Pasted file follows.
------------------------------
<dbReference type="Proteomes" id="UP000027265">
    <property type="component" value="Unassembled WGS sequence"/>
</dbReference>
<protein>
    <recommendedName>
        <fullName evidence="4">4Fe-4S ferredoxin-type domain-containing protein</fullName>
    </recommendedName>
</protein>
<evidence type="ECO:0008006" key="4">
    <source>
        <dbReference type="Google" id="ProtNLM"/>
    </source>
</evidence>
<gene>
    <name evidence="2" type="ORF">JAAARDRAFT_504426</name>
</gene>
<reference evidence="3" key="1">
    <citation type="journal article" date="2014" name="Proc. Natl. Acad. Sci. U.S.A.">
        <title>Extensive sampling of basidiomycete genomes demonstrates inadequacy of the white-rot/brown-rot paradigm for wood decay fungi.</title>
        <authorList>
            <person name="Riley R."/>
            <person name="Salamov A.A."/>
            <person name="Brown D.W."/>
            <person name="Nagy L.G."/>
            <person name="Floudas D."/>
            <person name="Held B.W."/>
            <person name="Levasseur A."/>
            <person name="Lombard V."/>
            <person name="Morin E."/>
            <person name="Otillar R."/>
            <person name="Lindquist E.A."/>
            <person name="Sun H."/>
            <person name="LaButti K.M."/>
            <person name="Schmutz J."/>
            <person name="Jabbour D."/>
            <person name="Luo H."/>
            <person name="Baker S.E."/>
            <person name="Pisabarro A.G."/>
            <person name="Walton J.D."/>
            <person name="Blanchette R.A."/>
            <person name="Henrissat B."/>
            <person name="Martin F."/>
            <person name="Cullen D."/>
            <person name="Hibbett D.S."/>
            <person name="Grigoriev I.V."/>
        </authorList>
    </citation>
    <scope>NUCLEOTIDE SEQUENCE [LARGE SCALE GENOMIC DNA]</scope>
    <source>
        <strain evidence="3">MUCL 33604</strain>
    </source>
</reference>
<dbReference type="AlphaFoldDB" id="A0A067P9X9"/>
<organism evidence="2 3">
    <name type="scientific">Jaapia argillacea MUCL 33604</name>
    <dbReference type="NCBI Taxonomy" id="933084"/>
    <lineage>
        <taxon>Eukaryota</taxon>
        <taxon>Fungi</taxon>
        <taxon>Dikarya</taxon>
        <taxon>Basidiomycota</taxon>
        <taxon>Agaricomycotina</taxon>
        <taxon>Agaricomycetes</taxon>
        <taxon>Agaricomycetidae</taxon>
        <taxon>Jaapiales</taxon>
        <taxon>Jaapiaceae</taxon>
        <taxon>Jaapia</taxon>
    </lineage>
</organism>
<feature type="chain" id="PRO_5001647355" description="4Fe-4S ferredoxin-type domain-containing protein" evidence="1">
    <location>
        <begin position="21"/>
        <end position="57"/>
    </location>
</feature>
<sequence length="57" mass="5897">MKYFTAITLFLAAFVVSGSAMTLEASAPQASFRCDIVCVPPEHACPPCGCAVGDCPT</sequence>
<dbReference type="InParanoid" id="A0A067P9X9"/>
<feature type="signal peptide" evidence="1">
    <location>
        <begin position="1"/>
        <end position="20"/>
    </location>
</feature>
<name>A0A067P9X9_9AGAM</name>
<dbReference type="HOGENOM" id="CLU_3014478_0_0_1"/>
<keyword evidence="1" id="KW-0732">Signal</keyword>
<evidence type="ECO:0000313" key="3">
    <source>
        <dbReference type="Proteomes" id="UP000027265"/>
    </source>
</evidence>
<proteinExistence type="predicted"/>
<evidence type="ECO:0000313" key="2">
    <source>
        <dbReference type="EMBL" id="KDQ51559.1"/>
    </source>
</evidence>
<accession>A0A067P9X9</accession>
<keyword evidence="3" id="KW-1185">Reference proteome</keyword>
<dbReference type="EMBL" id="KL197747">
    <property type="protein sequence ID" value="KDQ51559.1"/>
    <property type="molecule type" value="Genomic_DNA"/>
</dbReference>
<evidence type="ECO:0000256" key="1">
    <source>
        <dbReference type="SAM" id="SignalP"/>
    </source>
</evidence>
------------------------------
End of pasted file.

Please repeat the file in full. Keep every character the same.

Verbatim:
<dbReference type="Proteomes" id="UP000027265">
    <property type="component" value="Unassembled WGS sequence"/>
</dbReference>
<protein>
    <recommendedName>
        <fullName evidence="4">4Fe-4S ferredoxin-type domain-containing protein</fullName>
    </recommendedName>
</protein>
<evidence type="ECO:0008006" key="4">
    <source>
        <dbReference type="Google" id="ProtNLM"/>
    </source>
</evidence>
<gene>
    <name evidence="2" type="ORF">JAAARDRAFT_504426</name>
</gene>
<reference evidence="3" key="1">
    <citation type="journal article" date="2014" name="Proc. Natl. Acad. Sci. U.S.A.">
        <title>Extensive sampling of basidiomycete genomes demonstrates inadequacy of the white-rot/brown-rot paradigm for wood decay fungi.</title>
        <authorList>
            <person name="Riley R."/>
            <person name="Salamov A.A."/>
            <person name="Brown D.W."/>
            <person name="Nagy L.G."/>
            <person name="Floudas D."/>
            <person name="Held B.W."/>
            <person name="Levasseur A."/>
            <person name="Lombard V."/>
            <person name="Morin E."/>
            <person name="Otillar R."/>
            <person name="Lindquist E.A."/>
            <person name="Sun H."/>
            <person name="LaButti K.M."/>
            <person name="Schmutz J."/>
            <person name="Jabbour D."/>
            <person name="Luo H."/>
            <person name="Baker S.E."/>
            <person name="Pisabarro A.G."/>
            <person name="Walton J.D."/>
            <person name="Blanchette R.A."/>
            <person name="Henrissat B."/>
            <person name="Martin F."/>
            <person name="Cullen D."/>
            <person name="Hibbett D.S."/>
            <person name="Grigoriev I.V."/>
        </authorList>
    </citation>
    <scope>NUCLEOTIDE SEQUENCE [LARGE SCALE GENOMIC DNA]</scope>
    <source>
        <strain evidence="3">MUCL 33604</strain>
    </source>
</reference>
<dbReference type="AlphaFoldDB" id="A0A067P9X9"/>
<organism evidence="2 3">
    <name type="scientific">Jaapia argillacea MUCL 33604</name>
    <dbReference type="NCBI Taxonomy" id="933084"/>
    <lineage>
        <taxon>Eukaryota</taxon>
        <taxon>Fungi</taxon>
        <taxon>Dikarya</taxon>
        <taxon>Basidiomycota</taxon>
        <taxon>Agaricomycotina</taxon>
        <taxon>Agaricomycetes</taxon>
        <taxon>Agaricomycetidae</taxon>
        <taxon>Jaapiales</taxon>
        <taxon>Jaapiaceae</taxon>
        <taxon>Jaapia</taxon>
    </lineage>
</organism>
<feature type="chain" id="PRO_5001647355" description="4Fe-4S ferredoxin-type domain-containing protein" evidence="1">
    <location>
        <begin position="21"/>
        <end position="57"/>
    </location>
</feature>
<sequence length="57" mass="5897">MKYFTAITLFLAAFVVSGSAMTLEASAPQASFRCDIVCVPPEHACPPCGCAVGDCPT</sequence>
<dbReference type="InParanoid" id="A0A067P9X9"/>
<feature type="signal peptide" evidence="1">
    <location>
        <begin position="1"/>
        <end position="20"/>
    </location>
</feature>
<name>A0A067P9X9_9AGAM</name>
<dbReference type="HOGENOM" id="CLU_3014478_0_0_1"/>
<keyword evidence="1" id="KW-0732">Signal</keyword>
<evidence type="ECO:0000313" key="3">
    <source>
        <dbReference type="Proteomes" id="UP000027265"/>
    </source>
</evidence>
<proteinExistence type="predicted"/>
<evidence type="ECO:0000313" key="2">
    <source>
        <dbReference type="EMBL" id="KDQ51559.1"/>
    </source>
</evidence>
<accession>A0A067P9X9</accession>
<keyword evidence="3" id="KW-1185">Reference proteome</keyword>
<dbReference type="EMBL" id="KL197747">
    <property type="protein sequence ID" value="KDQ51559.1"/>
    <property type="molecule type" value="Genomic_DNA"/>
</dbReference>
<evidence type="ECO:0000256" key="1">
    <source>
        <dbReference type="SAM" id="SignalP"/>
    </source>
</evidence>